Camuto’s Stretch Woven Pant (Silhouette Patterns 3218)

I did not intend to work on this pattern, well for ages.  I really was thinking of making the other new Silhouette Patterns blouse and wrap patterns and then after getting your input, I would compare my new Oct Bowl  to 5682 View B and make some more changes.  Might even make a new muslin — of 5682. But I am tired of fighting with 5682–3 muslins 30 fittings. I’ve done so much I can’t keep it straight.

And, I’m all fired up over the Fall SP patterns. I was especially excited during the Weekly Broadcast by the description of  the pant as …a slimmer pant drafted especially for stretch wovens finishing with a 12″ hem circumference…. Oh be still my beating heart. ” Exactly what I have been hunting for to wear on my plus sized body!  But I have to say I am tired of making pants muslins. Muslin after muslin. Fitting after fitting. Trying this. Trying that.  I am tired of this nonsense.  Wouldn’t my time be better spent making the 2 other new Silhouette Patterns?

Sigh, I was really drooling over the Camuto pant. So I said “OK. Make 1 muslin. Limit it to 6 fittings. It it isn’t near perfect at that point, trash it for a time when I don’t have other exciting patterns in hand. (I have all 4 of the Peggy’s new pattern, plus one from last year. Not to mention the POM’s in the file that I’m not interested in making.)


And so it begins.  Read my full post here

Refining My Bowl

Not sure why, but suddenly, I was not longer shivering when not  covered by multiple layers. I decided this was the opportunity I had been waiting for; the occasion in which I could remove some of my clothing and check those areas of my crotch curve which had caused me doubts when I tried to use it.

Read my full post here

After Bath Coat/Robe

I don’t  wear the typical robe most people put on after bath (and before bed) and again the first few moments they hop out of bed on cold mornings. I don’t.  I’d rather wear my rhuana’s and caftans. Except for immediately after my shower. See, as I get older I am getting more sensitive to the cold and change in temperature. I am a morning showerer. When I finish my shower I keep the shower curtain closed. I reach into the small gap between shower curtain and shower wall; retrieve my towel and dry everything except the soles of my feet. While again reaching through the gap, I quickly cram my towel on the rack and retrieve the robe which I placed on the same rack before my shower. As I step out of shower, I am stepping into robe. Otherwise I shiver.  Even when summer temps are threatening triplet digits, I shiver upon departing the heat of the shower.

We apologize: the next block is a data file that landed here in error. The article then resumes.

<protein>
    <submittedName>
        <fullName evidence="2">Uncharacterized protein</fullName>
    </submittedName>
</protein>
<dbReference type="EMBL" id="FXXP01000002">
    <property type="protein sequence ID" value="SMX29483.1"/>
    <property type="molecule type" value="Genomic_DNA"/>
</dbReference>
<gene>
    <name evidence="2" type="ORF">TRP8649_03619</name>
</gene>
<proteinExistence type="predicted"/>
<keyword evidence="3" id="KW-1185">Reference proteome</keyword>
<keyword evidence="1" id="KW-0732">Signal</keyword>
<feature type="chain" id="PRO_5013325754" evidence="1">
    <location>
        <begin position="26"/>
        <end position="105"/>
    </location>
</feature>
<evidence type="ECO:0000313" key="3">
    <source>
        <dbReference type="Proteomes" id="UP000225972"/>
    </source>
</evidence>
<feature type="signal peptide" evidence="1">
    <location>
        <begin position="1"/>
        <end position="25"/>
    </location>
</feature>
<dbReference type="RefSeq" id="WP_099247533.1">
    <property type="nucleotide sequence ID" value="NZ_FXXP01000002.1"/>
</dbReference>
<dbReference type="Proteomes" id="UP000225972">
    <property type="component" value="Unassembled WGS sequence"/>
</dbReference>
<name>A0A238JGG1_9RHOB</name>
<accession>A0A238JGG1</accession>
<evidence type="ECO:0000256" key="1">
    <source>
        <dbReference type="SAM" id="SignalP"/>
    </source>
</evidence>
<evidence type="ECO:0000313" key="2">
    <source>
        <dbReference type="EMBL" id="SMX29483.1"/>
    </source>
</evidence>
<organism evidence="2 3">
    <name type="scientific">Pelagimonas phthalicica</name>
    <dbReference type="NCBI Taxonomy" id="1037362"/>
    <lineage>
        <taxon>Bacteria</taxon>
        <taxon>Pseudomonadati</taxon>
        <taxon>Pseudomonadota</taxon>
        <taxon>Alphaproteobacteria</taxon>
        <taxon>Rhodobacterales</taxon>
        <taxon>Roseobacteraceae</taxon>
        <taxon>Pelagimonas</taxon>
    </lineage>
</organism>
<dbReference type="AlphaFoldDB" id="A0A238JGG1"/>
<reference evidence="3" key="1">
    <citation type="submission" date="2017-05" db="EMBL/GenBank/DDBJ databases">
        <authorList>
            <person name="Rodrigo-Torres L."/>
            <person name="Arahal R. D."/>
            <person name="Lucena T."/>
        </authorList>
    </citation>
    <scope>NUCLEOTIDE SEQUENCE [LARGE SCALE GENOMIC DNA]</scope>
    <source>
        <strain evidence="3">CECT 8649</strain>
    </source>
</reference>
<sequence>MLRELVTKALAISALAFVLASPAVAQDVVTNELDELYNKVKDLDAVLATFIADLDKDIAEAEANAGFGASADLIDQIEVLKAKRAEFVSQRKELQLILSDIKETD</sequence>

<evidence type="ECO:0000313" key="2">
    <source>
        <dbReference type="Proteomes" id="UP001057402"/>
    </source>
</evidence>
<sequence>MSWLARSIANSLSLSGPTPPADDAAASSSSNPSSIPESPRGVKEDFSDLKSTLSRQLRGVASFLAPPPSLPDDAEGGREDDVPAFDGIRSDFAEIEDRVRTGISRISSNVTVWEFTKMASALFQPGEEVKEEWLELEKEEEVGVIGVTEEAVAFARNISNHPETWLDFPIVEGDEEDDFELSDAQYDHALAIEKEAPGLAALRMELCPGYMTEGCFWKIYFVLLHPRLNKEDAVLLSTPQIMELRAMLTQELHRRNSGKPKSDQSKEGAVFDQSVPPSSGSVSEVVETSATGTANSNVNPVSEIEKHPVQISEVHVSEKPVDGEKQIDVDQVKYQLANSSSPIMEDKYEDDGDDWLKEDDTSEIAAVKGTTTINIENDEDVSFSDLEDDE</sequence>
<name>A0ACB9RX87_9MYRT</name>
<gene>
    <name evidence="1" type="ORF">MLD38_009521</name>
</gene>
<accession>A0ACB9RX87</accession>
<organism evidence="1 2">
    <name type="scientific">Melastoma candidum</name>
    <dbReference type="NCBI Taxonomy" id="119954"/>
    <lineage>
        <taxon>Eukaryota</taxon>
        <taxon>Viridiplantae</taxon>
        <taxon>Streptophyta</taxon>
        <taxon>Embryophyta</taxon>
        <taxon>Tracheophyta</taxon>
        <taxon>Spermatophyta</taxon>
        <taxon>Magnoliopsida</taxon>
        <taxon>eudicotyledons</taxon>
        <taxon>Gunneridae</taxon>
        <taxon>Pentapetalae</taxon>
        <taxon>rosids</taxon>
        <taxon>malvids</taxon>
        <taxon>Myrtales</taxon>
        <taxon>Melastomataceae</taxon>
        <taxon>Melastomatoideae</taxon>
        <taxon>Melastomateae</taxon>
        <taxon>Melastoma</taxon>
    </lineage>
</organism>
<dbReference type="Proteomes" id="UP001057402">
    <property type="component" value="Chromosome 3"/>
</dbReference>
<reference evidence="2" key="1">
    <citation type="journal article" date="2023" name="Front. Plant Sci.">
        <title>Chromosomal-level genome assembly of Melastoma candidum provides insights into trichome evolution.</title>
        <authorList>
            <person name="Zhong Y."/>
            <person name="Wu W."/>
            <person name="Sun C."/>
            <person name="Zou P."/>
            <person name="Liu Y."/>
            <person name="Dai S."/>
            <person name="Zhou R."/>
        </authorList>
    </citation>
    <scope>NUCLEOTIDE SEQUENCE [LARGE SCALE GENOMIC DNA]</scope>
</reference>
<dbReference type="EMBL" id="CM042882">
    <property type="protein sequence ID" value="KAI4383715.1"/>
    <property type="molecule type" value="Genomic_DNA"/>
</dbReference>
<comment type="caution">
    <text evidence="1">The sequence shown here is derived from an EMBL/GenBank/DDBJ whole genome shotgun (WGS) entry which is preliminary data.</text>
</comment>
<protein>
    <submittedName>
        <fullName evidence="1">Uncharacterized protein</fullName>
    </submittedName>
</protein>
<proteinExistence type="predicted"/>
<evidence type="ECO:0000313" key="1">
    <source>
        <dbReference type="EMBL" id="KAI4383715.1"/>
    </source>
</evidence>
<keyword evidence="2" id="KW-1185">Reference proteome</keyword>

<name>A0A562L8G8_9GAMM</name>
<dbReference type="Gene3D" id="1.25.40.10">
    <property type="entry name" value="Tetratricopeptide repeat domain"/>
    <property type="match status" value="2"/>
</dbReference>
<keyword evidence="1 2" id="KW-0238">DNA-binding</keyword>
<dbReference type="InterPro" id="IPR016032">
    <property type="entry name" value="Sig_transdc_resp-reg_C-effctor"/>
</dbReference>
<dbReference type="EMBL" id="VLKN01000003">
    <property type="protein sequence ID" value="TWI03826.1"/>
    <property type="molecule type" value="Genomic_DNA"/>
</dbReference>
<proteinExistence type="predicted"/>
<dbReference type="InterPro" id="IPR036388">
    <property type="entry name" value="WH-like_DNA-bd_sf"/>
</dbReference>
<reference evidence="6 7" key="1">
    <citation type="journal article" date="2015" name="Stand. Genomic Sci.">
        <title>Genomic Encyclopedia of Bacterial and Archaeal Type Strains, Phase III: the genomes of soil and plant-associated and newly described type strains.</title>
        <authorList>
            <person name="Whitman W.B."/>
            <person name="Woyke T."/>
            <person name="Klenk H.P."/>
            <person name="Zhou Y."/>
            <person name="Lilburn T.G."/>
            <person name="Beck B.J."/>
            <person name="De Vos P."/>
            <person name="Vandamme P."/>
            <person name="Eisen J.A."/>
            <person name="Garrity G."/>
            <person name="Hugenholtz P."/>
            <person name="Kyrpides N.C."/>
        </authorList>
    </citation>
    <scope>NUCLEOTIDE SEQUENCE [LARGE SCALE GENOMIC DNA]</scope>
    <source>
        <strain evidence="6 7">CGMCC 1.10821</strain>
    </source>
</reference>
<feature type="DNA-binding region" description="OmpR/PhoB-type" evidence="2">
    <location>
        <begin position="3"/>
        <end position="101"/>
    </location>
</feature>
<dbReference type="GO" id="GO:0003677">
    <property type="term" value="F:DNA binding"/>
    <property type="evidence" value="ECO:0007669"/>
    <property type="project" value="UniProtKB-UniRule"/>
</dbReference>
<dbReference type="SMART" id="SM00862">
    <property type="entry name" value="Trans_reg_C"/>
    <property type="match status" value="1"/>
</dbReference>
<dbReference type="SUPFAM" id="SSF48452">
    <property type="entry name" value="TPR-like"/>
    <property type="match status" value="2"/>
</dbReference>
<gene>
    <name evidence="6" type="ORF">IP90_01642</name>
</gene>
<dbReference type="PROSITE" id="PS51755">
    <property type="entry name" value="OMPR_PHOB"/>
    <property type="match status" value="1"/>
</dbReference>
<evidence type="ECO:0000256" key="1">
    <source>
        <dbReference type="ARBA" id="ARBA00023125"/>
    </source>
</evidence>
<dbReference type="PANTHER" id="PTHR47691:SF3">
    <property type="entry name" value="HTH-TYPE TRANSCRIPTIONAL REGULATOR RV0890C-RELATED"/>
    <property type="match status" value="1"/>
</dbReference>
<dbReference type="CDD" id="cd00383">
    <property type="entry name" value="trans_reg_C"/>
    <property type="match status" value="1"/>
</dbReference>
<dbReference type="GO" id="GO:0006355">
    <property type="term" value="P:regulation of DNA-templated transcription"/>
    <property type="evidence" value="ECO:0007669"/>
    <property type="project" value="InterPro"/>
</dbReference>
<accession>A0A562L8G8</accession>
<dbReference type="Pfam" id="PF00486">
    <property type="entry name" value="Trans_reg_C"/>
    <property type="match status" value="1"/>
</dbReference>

Perhaps you recall the spring/summer robe I made earlier this year?

It has been perfect until the last few weeks. I think its biggest disadvantage is its water-repellency IOW it has no absorption. Not a problem when temps were warm but now with the colder temps, the water accidentally not toweled off invokes the same shivering – although not to such a great degree- as not having dried off at all. I needed a new robe. Something that would be a little warmer- not as warm as my Berber Fleece robe– but especially something that would be water absorbent. I found the perfect fabric in my stash:

Rust and blue, double cloth woven from cotton. I bought it thinking warm, winter-shirt for DH. He hated it before I even got it out of the shipping box.  Not especially cheap, but not my style either (how many plaids have you seen me sew?), it sat in my stash for 3 years. It was caught in that conundrum where I didn’t want to use it but didn’t want to waste it in a muslin or give it away. I knew immediately it was the perfect spring/autumn robe. I knew it would be perfect for that time when temperatures have cooled but still hover well above 0F (Zero).

Initially I selected Butterick 5686 for my robe pattern.